I don't hear much from these perennial prog rockers on a regular basis even with their Facebook page as one of my likes, nor was I aware of the impending release of this album. And in fact, the only person in the world who brought it to my notice was Eddie Carter himself. So, minus the great Jon Anderson, who claims to have been pushed rather than walk out, and the equally talented Rick Wakeman (whom it appears now has other interests to pursue in life) we have album number 21 from Yes.
While a big prog rock fan, I've never really put in much time for Yes, and I've always maintained their best years were in the early 1970s, The Yes Album I really enjoyed and Going For The One, even though it came about the time that Punk Rock was hammering mercilessly on the door. The Eighties is where they took a more commercial route and not something I was ever keen on. They went for something more popish and less imaginative, but as Voltaire once said, "All is for the best in the best of all." Mind you, he probably wouldn't have bothered buying 90125 if he'd have heard it.
So here we are in 2014, and Yes, with the talented Steve Howe back in the foray having had a number of brief sojourns have landed us with this latest offering. It sees them attempting to retrace their steps back 35 or 40 years with some prog rock tasters. And with voxman Jon Davison as a seemingly natural replacement for Jon Anderson, he really does sound like a carbon copy for his predecessor, even if he wasn't quite born into the prog rock world when The Yes Album was launched.
Make no mistake, Yes have recorded plenty of real deal uplifting material in the forty years or so they've been together, but with Heaven And Earth, I'm struggling to find any enjoyment out of it. Yet it all starts a little promisingly with Believe Again which sets out to be an enriching number. After a couple of listens I must say it does feel airy but as I said earlier, Mr Jon Davison clearly seems to have trained his tones on his predecessor. Good keyboard loops too from ex Asia and Buggles member Geoff Downes which dominate proceedings.
Steve Howe performs well on the opening track too, then his introduction on the next track The Game are an encouraging sign but I lament to say that this is the only plus point. The chorus is flat, the chord structure is just not up to scratch and I just find it all too uninspiring. Very forgettable I'm afraid to say and likewise some of the content behind Step Beyond isn't much of a muchness to me. I really didn't think that you could get away with writing no more than four words in the chorus, although it does have some redeeming features in the little synth snippets and the whole affair does feel much rockier. Good showing albeit marginally.
Next we have To Ascend, I can envisage it's trying to follow the same rhythmic pattern as Believe Again, but with basic guitarring and piano work it's just not going to get off the ground. And nor will In A World Of Our World, lyrically it isn't very well written and even the glockenspiel backdrops can't bring it up to scratch. Just so damned frustrating. At least the opening part of Light Of The Ages is more encouraging and harks back to the pinnacle of Yes's 1970s creative zenith only to be let down by verses which appear not to blend well with the beat. Even as a prog rock piece the closeout just feels too drawn out by two minutes.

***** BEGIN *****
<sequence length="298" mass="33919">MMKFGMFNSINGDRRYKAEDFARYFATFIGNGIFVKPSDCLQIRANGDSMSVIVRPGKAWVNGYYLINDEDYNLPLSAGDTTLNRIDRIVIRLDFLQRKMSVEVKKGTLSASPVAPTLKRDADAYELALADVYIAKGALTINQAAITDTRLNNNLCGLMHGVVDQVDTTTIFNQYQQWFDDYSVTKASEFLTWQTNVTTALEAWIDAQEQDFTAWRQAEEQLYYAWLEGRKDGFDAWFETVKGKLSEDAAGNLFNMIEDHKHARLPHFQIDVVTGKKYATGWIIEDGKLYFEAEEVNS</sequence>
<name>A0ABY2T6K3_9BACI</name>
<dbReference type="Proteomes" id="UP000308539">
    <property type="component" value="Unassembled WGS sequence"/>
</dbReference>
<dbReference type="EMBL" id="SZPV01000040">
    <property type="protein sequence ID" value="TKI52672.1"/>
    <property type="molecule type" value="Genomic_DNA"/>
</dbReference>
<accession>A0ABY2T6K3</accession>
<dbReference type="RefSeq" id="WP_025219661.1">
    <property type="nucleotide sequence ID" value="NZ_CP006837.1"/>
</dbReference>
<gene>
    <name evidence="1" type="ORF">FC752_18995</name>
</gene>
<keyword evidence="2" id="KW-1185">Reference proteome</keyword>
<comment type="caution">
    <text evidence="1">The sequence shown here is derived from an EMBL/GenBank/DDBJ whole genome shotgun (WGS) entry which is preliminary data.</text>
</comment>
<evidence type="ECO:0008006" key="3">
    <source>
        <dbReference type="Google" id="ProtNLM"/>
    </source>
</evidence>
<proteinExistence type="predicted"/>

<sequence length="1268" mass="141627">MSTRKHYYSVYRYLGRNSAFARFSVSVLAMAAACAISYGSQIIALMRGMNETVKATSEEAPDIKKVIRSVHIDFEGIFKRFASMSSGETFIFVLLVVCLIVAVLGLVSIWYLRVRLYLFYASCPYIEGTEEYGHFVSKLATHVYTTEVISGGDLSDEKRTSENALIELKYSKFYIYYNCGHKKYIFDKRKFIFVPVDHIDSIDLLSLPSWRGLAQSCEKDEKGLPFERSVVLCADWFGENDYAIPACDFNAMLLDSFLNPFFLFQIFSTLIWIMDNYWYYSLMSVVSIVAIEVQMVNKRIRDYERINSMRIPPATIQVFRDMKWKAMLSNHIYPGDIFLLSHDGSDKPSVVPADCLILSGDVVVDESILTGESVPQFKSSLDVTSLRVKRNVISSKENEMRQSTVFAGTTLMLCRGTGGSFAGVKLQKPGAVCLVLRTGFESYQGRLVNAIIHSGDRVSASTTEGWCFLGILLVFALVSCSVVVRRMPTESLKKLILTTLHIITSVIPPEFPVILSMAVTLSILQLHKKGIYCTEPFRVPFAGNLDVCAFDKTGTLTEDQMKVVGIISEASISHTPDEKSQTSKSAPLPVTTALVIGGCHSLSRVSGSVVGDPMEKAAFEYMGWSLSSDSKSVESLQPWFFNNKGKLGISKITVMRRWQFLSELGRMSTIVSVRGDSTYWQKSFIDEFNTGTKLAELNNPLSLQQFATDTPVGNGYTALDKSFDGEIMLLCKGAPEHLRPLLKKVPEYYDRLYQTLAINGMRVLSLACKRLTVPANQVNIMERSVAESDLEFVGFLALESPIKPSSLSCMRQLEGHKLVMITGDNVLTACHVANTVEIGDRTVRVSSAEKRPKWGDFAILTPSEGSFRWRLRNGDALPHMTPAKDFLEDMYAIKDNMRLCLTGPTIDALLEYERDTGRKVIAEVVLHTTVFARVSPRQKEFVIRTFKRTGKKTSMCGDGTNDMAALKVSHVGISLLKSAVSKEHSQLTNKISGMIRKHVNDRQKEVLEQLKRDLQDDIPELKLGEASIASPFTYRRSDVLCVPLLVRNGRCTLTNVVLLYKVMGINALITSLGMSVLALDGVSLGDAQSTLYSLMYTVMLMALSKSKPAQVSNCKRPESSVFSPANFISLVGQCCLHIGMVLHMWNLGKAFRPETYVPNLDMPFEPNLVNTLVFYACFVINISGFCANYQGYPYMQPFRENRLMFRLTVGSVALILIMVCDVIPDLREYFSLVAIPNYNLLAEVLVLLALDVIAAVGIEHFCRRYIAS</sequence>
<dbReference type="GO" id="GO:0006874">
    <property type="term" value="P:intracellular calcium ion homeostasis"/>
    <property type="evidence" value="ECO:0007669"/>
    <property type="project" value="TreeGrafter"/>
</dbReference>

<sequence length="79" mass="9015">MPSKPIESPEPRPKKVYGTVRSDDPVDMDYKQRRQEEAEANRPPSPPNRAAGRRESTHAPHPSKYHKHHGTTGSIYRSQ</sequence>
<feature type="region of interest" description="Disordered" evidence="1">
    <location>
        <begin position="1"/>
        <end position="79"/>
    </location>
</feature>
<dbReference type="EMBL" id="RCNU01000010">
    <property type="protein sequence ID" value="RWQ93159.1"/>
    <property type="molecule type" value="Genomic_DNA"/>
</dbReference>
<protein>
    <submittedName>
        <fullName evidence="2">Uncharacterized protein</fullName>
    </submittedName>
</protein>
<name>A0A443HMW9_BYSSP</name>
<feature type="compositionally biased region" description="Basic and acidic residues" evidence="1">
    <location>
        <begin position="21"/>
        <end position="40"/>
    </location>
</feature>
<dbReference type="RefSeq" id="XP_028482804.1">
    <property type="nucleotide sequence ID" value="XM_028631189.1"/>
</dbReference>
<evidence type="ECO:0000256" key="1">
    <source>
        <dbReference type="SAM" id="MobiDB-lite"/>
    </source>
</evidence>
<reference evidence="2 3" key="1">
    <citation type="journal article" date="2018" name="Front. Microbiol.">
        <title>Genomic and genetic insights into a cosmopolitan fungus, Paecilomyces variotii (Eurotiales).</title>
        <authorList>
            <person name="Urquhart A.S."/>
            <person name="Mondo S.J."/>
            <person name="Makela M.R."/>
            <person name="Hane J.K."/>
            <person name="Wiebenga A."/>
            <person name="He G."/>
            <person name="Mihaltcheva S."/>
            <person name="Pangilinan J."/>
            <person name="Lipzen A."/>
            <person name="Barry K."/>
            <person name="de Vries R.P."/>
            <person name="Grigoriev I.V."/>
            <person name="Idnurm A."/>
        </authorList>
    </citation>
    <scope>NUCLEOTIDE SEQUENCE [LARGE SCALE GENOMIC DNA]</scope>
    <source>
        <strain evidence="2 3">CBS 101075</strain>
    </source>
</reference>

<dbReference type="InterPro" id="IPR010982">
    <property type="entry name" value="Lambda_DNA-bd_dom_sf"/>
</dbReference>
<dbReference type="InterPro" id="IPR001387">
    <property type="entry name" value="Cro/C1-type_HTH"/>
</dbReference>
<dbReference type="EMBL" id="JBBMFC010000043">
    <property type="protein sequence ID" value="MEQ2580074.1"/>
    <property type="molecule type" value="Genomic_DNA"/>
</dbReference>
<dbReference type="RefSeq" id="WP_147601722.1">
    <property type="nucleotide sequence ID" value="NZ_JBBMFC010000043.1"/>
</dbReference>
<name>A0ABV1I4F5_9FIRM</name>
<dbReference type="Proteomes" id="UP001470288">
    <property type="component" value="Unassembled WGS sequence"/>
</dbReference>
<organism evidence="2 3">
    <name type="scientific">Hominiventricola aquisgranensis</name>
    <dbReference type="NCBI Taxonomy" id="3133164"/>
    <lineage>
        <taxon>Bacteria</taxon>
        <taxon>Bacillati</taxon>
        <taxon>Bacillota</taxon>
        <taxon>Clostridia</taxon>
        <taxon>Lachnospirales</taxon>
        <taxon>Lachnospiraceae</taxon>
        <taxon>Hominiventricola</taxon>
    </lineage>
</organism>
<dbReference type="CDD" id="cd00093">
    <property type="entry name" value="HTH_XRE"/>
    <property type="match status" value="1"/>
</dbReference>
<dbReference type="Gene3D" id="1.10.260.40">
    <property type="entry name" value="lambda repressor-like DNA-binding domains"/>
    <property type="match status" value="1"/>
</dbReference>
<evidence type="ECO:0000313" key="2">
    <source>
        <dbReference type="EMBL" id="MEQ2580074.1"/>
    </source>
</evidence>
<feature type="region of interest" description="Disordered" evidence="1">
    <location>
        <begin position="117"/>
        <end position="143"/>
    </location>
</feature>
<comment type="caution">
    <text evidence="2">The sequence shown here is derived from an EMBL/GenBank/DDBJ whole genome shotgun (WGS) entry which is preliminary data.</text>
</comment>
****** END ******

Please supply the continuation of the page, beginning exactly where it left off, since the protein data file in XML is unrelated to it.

The following track couldn't come soon enough, It Was All We Knew, and again lacking in impact and depth although the instrumental bridge is a noteworthy little pleasant piece of Steve Howe wizardry. Still not enough to win me though. And while the closing track Subway Walls doesn't feel very inspiring at the beginning, it does start to gather momentum, I do like Chris Squire's basswork. He's the last remaining original band member and given his merits he has been seriously underemployed on this album.
Not of Yes's finest moments, in fact far from it. From what I see the main problems that Heaven And Earth has is first the lack of musical direction, six out of the eight tracks here are just not enough to keep the ears plucked up nor do they capture my imagination once. Second, Alan White just doesn't appear to show conviction in his drumming or put any imagination into how the songs should be rhythmically dictated. What I will say is that their latest recruit in Jon Davison has the soft overtones and whimsical approach to carry the Anderson mantle, but only if Yes can get their heads together as shown in their previous outings because from what I've listened to on Heaven And Earth, there's much work afoot.
3 out of ten. Not for everyone but played well.
Best Track : Believe Again
Buy Heaven And Earth here on Amazon
Listen to the album here on Spotify
Deezer listeners can click on this link here
Official Yes website here on this link
Official Yes Facebook page here